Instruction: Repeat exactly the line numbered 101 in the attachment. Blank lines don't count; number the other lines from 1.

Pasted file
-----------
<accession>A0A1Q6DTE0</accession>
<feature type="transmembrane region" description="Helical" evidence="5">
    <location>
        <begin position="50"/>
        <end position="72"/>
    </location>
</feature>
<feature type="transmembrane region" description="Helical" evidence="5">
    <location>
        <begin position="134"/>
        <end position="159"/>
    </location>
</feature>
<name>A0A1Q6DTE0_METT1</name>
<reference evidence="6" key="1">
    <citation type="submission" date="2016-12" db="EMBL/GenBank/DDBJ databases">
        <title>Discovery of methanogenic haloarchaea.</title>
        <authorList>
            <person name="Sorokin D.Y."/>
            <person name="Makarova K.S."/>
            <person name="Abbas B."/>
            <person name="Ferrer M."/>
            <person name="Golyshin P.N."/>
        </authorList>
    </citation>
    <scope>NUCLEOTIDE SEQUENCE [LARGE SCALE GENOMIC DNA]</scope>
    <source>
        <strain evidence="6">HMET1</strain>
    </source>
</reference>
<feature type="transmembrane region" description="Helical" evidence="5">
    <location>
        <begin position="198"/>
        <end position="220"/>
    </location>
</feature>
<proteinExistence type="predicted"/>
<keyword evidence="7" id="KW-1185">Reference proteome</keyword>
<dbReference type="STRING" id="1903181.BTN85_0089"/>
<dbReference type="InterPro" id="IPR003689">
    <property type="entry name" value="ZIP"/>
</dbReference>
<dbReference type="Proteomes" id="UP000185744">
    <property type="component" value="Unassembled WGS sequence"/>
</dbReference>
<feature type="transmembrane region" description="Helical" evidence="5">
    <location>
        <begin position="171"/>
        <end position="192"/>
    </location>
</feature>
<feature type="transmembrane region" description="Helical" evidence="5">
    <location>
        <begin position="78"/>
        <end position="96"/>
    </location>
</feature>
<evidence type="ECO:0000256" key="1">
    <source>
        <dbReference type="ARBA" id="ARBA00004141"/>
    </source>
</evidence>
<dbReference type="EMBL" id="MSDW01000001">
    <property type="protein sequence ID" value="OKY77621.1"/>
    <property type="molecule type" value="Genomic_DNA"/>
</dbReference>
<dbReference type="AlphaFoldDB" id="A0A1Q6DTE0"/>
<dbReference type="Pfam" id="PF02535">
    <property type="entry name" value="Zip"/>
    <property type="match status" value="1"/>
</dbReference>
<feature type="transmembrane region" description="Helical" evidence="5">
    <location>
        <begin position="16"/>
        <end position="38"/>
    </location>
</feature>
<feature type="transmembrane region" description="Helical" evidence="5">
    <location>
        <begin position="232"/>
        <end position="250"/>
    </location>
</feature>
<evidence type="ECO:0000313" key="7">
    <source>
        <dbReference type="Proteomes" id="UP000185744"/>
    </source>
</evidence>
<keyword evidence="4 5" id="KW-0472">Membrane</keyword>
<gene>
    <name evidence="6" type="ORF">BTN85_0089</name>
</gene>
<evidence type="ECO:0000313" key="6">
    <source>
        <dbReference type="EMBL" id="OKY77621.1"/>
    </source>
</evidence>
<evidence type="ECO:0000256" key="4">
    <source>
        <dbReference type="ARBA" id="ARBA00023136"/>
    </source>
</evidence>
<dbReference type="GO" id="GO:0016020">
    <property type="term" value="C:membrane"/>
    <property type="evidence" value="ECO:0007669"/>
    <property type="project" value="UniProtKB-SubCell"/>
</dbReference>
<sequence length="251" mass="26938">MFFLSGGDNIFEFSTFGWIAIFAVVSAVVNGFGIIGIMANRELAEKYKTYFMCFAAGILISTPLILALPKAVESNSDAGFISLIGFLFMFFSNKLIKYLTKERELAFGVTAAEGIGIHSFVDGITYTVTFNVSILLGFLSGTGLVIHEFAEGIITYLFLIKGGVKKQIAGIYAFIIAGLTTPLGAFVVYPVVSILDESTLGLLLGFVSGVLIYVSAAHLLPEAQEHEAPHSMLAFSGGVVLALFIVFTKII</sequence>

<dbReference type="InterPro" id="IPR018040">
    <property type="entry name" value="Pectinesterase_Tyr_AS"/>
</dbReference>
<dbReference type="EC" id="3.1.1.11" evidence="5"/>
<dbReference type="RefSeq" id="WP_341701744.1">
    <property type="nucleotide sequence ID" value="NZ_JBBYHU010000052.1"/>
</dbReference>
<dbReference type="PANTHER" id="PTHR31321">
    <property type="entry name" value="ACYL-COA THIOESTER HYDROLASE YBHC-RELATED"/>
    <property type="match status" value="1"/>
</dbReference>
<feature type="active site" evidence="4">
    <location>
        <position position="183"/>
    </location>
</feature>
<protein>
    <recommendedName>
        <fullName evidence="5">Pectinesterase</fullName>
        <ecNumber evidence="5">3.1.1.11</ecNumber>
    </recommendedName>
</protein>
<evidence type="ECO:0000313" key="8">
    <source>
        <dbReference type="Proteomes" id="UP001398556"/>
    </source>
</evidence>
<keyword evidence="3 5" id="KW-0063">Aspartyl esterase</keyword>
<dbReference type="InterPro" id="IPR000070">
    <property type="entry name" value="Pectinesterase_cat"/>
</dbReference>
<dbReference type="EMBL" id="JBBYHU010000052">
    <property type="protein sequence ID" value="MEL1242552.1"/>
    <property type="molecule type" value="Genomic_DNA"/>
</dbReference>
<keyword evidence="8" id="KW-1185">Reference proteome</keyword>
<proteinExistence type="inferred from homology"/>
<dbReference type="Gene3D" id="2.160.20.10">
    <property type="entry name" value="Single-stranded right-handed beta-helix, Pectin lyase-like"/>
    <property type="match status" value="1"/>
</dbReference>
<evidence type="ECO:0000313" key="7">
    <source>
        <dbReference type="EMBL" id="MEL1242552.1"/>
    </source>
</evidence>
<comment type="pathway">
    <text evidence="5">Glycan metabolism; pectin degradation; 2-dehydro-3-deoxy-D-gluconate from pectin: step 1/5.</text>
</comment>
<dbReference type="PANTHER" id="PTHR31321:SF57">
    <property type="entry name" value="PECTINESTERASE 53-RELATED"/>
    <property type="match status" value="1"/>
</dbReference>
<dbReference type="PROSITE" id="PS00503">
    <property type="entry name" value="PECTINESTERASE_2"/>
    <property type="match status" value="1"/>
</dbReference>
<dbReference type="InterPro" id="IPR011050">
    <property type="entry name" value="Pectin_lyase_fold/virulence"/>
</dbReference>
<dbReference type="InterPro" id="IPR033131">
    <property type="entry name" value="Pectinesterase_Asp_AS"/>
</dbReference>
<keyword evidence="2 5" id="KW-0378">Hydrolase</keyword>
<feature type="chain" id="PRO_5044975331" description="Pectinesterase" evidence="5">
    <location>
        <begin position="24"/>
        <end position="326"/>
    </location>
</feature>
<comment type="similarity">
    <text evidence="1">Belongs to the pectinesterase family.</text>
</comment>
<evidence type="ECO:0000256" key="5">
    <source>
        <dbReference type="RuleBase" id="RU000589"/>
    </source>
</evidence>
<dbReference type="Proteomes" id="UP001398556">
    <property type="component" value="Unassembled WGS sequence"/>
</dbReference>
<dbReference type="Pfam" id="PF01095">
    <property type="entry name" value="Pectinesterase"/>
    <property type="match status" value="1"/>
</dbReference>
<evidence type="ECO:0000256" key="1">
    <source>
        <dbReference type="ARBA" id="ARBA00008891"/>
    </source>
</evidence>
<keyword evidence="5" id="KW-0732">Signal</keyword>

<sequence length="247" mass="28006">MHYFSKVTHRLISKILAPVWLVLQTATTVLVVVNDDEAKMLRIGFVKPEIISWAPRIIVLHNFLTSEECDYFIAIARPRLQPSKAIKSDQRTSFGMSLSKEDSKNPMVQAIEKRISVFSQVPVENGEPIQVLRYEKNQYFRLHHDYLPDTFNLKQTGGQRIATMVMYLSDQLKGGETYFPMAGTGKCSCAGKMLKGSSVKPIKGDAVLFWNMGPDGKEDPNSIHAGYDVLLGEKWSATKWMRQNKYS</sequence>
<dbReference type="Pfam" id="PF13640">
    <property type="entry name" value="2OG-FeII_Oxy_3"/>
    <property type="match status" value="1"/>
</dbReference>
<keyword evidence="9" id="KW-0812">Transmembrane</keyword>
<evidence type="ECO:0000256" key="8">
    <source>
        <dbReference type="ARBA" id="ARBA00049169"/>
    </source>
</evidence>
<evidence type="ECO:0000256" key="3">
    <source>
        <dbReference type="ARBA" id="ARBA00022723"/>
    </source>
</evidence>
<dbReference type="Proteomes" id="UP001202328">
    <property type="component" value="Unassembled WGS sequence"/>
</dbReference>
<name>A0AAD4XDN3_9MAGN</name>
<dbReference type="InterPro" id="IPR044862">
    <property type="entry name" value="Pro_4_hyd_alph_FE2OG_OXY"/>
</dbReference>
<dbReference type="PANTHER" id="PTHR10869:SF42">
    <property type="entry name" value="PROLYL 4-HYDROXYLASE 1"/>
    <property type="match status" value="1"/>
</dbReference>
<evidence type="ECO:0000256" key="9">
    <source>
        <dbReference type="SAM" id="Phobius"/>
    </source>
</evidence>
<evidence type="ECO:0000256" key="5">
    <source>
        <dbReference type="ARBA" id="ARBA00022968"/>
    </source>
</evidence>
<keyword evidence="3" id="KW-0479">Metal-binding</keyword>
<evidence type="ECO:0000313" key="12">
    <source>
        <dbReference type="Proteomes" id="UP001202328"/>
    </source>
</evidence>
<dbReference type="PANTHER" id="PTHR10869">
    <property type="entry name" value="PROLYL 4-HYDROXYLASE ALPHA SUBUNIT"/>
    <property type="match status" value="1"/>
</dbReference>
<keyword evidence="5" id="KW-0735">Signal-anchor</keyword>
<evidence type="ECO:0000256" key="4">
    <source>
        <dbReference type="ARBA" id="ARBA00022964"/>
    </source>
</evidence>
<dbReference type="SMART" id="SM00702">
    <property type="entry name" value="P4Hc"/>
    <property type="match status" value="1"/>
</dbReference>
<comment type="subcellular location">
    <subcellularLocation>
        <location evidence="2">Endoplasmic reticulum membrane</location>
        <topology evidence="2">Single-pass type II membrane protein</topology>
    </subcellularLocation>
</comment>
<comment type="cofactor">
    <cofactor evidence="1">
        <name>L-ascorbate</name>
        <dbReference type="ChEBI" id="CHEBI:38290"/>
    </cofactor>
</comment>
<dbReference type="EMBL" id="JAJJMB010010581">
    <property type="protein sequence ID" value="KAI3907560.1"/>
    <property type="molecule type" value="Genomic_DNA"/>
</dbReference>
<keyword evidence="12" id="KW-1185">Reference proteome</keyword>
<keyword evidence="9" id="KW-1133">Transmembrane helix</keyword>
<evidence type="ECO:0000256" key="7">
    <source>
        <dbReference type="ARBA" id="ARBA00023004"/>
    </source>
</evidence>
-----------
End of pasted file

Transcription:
    </source>